Queer Noise: 50 years of LGBT+ life in Manchester


Manchester’s musical LGBT+ history is explored in a new exhibition coming to The People’s History Museum.

Queer Noise features artefacts, imagery, film and music from the last 50 years about the city’s LGBT+ community. It’s part of the museum’s celebration of the 50th anniversary of the partial decriminalisation of homosexuality.

Manchester’s musical and cultural connections to LGBT+ culture go far beyond Pride. This immersive exhibition will take you all the way from seventies secrecy in Salford pubs to nineties alternative club culture, finding out how Manchester made its name as a place for free expression and sexual liberation through its music scene.

Find out about how the Sex Pistols gigs in the city in 1976 resulted in the growth of bands like Buzzcocks fronted by the openly bisexual Pete Shelley and the rise of clubs like The Ranch, owned by renowned drag artist Foo Foo Lammar.

Pub culture turned into club culture, Canal Street boomed and smaller clubs on the fringes gave rise to nights like Homo Electric and people partying to playlists in sweaty, run-down cellars. This exhibition is a window onto an electrifying subculture and includes footage from the Legends club and much more.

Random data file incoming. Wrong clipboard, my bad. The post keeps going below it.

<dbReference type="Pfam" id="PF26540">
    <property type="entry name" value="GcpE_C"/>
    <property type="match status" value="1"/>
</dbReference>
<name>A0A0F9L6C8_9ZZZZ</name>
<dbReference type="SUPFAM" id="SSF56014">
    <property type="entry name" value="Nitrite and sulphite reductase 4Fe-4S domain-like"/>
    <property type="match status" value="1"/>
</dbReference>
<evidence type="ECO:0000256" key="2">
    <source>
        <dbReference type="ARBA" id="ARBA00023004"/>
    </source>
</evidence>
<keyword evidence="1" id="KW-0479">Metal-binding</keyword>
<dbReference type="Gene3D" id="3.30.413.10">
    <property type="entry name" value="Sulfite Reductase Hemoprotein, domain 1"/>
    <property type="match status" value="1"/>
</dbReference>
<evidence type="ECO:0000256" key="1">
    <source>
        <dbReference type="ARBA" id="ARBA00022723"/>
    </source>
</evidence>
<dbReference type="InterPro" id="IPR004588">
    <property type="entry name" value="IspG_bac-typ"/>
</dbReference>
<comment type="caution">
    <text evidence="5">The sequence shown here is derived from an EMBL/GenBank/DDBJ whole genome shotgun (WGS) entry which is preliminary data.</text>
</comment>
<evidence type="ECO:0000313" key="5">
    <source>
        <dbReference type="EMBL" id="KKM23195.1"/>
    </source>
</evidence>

Pic Al Baker

“Queer Noise spans some of the most famous moments in the city’s cultural history and highlights the incredible influence of queer artists, club promoters and fans,” says curator Abigail Ward.

“But queer club culture in this city didn’t just start with punk and end at the Haçienda, it existed and thrived in the post-war period and continues to evolve today. The purposely provocative alternative queer scene of the late 90s reflects as many stories of true, expressive freedom as the remarkable footage from the famous Flesh night at the Hacienda or images of Salford’s underground taken four decades ago.”

Another photographer, Linder Sterling, famed for her shots of the Salford Lads Club, gets inside mysterious pubs of 1970s Salford and shows us what was one of the most notorious in Manchester too – Dickens Bar on Oldham Street.

There will also be plenty of archive material on display including articles from influential fanzine The Mancunian Gay as well as flyers, badges and membership cards – all getting behind the skin of an influential subculture.

It’s part of Never Going Underground 2017, a major exhibition marking 50 years since the partial decriminalisation of homosexuality.

Queer Noise: The History of LGBT+ Music & Club Culture in Manchester is at the People’s History Museum from 1 July –  10 September 2017.



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